Speaking again in support of the recommendation from OSHA, I'll springboard off of Lauren's comments. I think it's a logical next step for OSHA, after something like the Union Tank Car decision and employer payment for PPE.

For years and years and years, decades, you've been enforcing something a certain way, and then, all of a sudden, out of nowhere, it would seem, something contrary, 180 degrees opposite, happened.

So, this is a logical next step that OSHA would do just like the employer payment for PPE, clarify the rule, maybe even better. It seemed clear to everyone until some court decides that it's not clear.

So, again, I don't see a change in the rule; I see clarification in the rule.

Thank you.

MR. STAFFORD: Thank you.


MR. RIVERA: Yes. Jerry Rivera, employer rep.

Again, I think we're -- the request seems modest, but in reality, it does -- in application, when we face these conditions on the ground, you know, the CSHO who is chartered with following the letter of the law is not going to give an employer who has made an error the flexibility, and it might not mean nothing to anybody as far as a citation, but in today's business, it does.

Now, those employers are evil employers that are not recording, you know, they're out there, we know that, but the people who are here today and who we represent, we take our due diligence and making sure that the records are done correctly, and we will be tugged into these scenarios where an error is made.

Now, again, Jeremy made a good point. Do we go back to it if we find out if something has drastically changed and modify it?

We'll probably do it, yeah, absolutely, but you know, the way it appears is that there is that continuous reevaluation of that occurrence that occurred once to evaluate multiple times throughout the course of the five-year period.

It does take us away from the people on the ground who are trying to protect the workers and ensure safety and healthful working conditions on the ground. It does distract us to be -- record keeping is challenging enough.

To throw this in the mix is going to tug us away from the field.

Is that what the committee wants to recommend? I don't know what to say, but it seems simple.

MR. STAFFORD: We'll take a motion at some point on that, and I'm really perplexed on why it is that you're so adamantly against this when it's been the way it has been for 40 years.

Steve, please.

MR. HAWKINS: That was actually my question.

I mean, for the employers who are upset about this, how much time did you spend prior to this 2012 decision reviewing these records over and over again like Don's math suggests? I'm just curious, because that was -- the requirement was the same then as it would be if OSHA is successful in changing the rules.

How much time did you spend reviewing all these records 4 years and 364 days back to make sure they were all still accurate? Were you doing that prior to this Volks decision?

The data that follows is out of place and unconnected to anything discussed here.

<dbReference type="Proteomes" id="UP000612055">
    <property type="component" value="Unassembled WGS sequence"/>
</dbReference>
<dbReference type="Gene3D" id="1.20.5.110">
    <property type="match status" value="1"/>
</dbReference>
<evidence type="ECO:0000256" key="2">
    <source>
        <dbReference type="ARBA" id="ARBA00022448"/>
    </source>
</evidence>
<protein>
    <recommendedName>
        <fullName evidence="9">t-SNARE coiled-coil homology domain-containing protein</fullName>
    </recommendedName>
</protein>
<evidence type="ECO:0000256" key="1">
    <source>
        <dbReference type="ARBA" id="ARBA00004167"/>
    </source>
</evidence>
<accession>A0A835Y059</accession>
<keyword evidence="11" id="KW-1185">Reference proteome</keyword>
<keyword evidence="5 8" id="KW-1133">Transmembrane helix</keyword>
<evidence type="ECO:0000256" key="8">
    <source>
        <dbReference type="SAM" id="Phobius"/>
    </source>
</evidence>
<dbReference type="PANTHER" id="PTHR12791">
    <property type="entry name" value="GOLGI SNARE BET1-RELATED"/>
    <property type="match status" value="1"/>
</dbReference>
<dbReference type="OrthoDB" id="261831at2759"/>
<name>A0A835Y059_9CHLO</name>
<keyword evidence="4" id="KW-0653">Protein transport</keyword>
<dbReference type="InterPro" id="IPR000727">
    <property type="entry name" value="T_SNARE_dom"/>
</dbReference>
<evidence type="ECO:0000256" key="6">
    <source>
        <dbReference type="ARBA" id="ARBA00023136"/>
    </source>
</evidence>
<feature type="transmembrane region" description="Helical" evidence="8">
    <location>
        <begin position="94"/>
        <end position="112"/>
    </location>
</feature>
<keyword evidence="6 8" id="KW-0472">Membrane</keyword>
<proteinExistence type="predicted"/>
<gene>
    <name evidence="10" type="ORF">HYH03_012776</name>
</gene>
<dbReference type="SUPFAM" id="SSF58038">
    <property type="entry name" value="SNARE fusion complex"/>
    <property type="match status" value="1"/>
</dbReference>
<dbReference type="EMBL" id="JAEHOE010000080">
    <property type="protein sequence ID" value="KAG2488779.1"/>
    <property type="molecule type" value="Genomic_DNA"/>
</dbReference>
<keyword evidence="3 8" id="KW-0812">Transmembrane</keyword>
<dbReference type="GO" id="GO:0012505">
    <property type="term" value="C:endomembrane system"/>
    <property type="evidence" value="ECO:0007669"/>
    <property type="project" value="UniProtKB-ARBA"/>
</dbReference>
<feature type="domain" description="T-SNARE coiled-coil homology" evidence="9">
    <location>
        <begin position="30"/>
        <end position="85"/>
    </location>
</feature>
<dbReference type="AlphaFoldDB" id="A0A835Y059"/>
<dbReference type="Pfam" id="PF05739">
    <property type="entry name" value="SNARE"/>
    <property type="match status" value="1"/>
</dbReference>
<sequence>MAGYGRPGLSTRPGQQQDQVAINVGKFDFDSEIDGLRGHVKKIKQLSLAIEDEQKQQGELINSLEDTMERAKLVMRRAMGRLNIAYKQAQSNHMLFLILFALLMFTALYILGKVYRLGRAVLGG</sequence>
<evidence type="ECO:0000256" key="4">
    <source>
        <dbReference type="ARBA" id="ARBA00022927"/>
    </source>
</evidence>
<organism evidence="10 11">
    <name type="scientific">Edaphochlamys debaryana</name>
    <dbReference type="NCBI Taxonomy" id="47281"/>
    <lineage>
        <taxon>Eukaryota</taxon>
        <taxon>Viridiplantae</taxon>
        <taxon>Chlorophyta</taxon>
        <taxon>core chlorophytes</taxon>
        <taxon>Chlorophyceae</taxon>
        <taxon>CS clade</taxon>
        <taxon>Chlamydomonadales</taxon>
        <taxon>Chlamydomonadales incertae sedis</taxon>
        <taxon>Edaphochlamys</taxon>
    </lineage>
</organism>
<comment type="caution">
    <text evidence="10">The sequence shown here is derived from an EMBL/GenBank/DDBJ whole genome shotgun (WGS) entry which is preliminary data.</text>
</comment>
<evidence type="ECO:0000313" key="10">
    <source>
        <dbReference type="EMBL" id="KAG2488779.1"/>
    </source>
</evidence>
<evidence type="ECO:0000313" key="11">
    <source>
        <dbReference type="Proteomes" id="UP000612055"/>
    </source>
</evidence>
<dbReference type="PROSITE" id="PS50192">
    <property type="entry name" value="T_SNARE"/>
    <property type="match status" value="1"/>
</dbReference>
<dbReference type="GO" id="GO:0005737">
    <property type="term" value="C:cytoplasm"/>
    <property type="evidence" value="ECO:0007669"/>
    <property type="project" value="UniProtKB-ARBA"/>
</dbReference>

The employers at the table seem upset that if OSHA changes this rule, they would have to spend an inordinate amount of time reviewing their records, and my question is, prior to 2012, were you spending an inordinate amount of time reviewing your records before this decision?

MR. RIVERA: I think I'm going to capitalize on what Cindy said. You know, we report the initial occurrence, and at the end of the year, we close out the books. If something has changed in that period, you know, we'll modify it, but beyond that, you put it to the side and you move on.

MR. HAWKINS: And that's what you were doing prior to 2012? You're not going to change the way you're doing this because of this new rule, right?

MR. RIVERA: We will have to.

MR. HAWKINS: Are you going to be doing it differently now than you were in 2010?

MR. RIVERA: The way the language is put forward, we would have to reevaluate -- if we get new information, we have to evaluate whether recordability applies or not. That's my challenge with this.

You know, the five-year period as far as maintaining the records, fine, but the accuracy when you miss something -- and again, a lot of people around this table, employers, are not going to miss something maliciously. It just happens sometimes.

MR. HAWKINS: So, it gives a bye -- it basically would give a bye to your competitors who are not as diligent as you are, who don't keep their records, and then, after six months passes, nothing happens to them.

It almost seems like you would support the change back to how it was before.

MR. STAFFORD: Christine?

DR. BRANCHE: Christine Branche, NIOSH.

I think just about everybody has spoken.

May I move that we take a vote on the recommendation that OSHA formally requests -- I guess that we submit a recommendation on whether the agency should proceed with the proposed amendments to the record keeping regulations in 29 CFR Part 1904? We can't move that yet?

MS. WILSON: I'm sorry. Just to clarify what you're -- you can definitely make a motion now. Are you making a motion that we take on vote on making a recommendation or are you moving that the committee recommends that OSHA proceed?

MR. STAFFORD: Christine?

DR. BRANCHE: I don't really know. I'm trying to move us along. I guess I'm pushing it to a vote, yes.

MR. STAFFORD: Hold on one second. We're going to wrap this up, because we do need to make a formal motion.

MR. ERICKSON: If there's a question, I will make that recommendation on the agency proceeding with the proposed amendments to the record keeping regulations in 29 CFR.1904.

DR. BRANCHE: How is that different from what I did?

MR. STAFFORD: Okay. So, we have a motion -- I see your hand up, Mr. Sapper, but we're not going to be able to take your comments right now.

So, we have a motion, and it's been seconded, that we recommend that the agency proceed, right, with this proposed rulemaking on this particular standard. We've had the discussion.